Biology Faculty Articles

Title

Genome-Wide Association Study Implicates PARD3B-Based AIDS Restriction

Document Type

Article

Publication Date

5-15-2011

Publication Title

Journal of Infectious Diseases

ISSN

0022-1899

Volume

203

Issue/No.

10

First Page

1491

Last Page

1502

Abstract

Background. Host genetic variation influences human immunodeficiency virus (HIV) infection and progression to AIDS. Here we used clinically well-characterized subjects from 5 pretreatment HIV/AIDS cohorts for a genome-wide association study to identify gene associations with rate of AIDS progression.

Methods.  European American HIV seroconverters (n = 755) were interrogated for single-nucleotide polymorphisms (SNPs) (n = 700,022) associated with progression to AIDS 1987 (Cox proportional hazards regression analysis, co-dominant model).

Results.  Association with slower progression was observed for SNPs in the gene PARD3B. One of these, rs11884476, reached genome-wide significance (relative hazard = 0.3; P =3. 370 × 10−9) after statistical correction for 700,022 SNPs and contributes 4.52% of the overall variance in AIDS progression in this study. Nine of the top-ranked SNPs define a PARD3B haplotype that also displays significant association with progression to AIDS (hazard ratio, 0.3; P = 3.220 × 10−8). One of these SNPs, rs10185378, is a predicted exonic splicing enhancer; significant alteration in the expression profile of PARD3B splicing transcripts was observed in B cell lines with alternate rs10185378 genotypes. This SNP was typed in European cohorts of rapid progressors and was found to be protective for AIDS 1993 definition (odds ratio, 0.43, P = .025).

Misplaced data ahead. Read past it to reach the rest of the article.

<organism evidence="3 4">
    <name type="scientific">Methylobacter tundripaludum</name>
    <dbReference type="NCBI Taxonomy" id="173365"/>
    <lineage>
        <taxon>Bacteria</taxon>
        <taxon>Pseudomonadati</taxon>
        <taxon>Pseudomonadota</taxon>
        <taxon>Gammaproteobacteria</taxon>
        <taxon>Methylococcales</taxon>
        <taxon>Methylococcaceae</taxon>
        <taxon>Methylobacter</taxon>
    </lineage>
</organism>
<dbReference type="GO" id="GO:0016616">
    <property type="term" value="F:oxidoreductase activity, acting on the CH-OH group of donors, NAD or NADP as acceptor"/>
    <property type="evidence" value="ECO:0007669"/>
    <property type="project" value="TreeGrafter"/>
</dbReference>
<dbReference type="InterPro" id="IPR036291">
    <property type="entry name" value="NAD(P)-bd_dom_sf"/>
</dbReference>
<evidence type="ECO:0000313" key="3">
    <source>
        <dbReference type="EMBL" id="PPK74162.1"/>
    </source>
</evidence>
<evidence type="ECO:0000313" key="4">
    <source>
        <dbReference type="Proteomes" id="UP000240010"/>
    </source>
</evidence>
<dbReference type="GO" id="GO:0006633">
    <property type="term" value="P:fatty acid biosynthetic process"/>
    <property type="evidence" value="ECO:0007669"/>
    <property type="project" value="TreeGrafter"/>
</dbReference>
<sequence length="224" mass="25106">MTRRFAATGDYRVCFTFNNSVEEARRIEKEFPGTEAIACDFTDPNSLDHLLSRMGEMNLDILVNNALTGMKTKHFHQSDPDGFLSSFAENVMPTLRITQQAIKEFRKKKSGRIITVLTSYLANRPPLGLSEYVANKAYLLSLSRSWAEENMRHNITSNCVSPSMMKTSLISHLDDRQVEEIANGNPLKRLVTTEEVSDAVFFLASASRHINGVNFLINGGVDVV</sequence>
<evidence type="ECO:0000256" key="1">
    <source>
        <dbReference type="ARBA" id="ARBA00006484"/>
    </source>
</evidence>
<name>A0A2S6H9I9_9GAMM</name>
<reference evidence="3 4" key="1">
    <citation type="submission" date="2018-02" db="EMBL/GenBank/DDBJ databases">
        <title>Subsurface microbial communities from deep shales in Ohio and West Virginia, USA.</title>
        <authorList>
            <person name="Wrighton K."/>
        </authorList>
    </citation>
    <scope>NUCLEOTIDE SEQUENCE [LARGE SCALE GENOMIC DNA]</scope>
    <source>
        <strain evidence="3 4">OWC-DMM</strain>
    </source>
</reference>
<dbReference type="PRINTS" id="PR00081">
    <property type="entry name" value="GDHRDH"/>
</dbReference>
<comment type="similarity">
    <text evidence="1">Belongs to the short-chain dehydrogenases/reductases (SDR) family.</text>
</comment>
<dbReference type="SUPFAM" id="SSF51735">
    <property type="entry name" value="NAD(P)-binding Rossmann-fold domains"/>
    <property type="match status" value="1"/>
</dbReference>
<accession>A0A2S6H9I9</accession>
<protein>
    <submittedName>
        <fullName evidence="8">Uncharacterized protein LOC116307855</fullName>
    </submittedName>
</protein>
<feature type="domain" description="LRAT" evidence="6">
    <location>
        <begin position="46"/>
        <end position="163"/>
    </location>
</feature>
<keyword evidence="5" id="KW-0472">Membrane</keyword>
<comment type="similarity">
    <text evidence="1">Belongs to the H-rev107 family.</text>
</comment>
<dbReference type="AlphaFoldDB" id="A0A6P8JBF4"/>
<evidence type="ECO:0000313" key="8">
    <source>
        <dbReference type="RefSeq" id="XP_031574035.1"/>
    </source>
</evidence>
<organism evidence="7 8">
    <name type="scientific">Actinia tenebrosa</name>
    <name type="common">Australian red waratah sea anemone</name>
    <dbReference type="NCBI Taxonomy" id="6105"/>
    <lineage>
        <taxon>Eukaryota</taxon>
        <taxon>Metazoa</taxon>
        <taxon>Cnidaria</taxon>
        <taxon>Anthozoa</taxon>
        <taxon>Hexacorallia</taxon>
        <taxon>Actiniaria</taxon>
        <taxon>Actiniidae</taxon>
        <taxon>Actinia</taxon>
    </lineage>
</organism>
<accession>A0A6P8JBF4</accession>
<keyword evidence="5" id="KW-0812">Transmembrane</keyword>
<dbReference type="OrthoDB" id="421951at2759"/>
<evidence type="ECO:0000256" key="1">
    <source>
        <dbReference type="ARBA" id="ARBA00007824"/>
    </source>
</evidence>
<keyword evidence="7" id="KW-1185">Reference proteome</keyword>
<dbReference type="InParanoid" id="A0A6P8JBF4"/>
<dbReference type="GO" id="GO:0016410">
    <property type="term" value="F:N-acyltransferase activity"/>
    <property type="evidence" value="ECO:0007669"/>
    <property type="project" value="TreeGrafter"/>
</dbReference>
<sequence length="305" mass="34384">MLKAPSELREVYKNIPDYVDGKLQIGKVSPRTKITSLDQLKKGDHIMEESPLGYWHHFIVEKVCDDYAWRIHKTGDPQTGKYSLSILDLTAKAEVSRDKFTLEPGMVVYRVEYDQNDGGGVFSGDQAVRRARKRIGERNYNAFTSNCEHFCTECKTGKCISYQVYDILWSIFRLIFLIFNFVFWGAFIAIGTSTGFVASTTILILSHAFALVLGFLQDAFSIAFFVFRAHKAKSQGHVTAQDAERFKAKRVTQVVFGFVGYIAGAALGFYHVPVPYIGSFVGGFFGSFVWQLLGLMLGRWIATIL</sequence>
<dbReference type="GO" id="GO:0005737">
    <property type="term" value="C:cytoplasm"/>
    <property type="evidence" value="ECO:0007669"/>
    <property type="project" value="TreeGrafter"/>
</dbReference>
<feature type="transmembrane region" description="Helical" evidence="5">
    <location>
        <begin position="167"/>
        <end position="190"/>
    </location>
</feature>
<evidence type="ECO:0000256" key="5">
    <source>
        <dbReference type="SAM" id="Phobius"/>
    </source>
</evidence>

Conclusions. These observations suggest a potential unsuspected pathway of host genetic influence on the dynamics of AIDS progression.

Comments

©Oxford University Press on behalf of the Infectious Diseases Society of America 2011.

Additional Comments

National Cancer Institute contract #: HHSN26120080001E; National Institute of Child Health and Human Development grant #: 1 R01 HD41224; Netherlands Organization for Scientific Research grant #: 9120.6046

ORCID ID

0000-0001-7353-8301

ResearcherID

N-1726-2015

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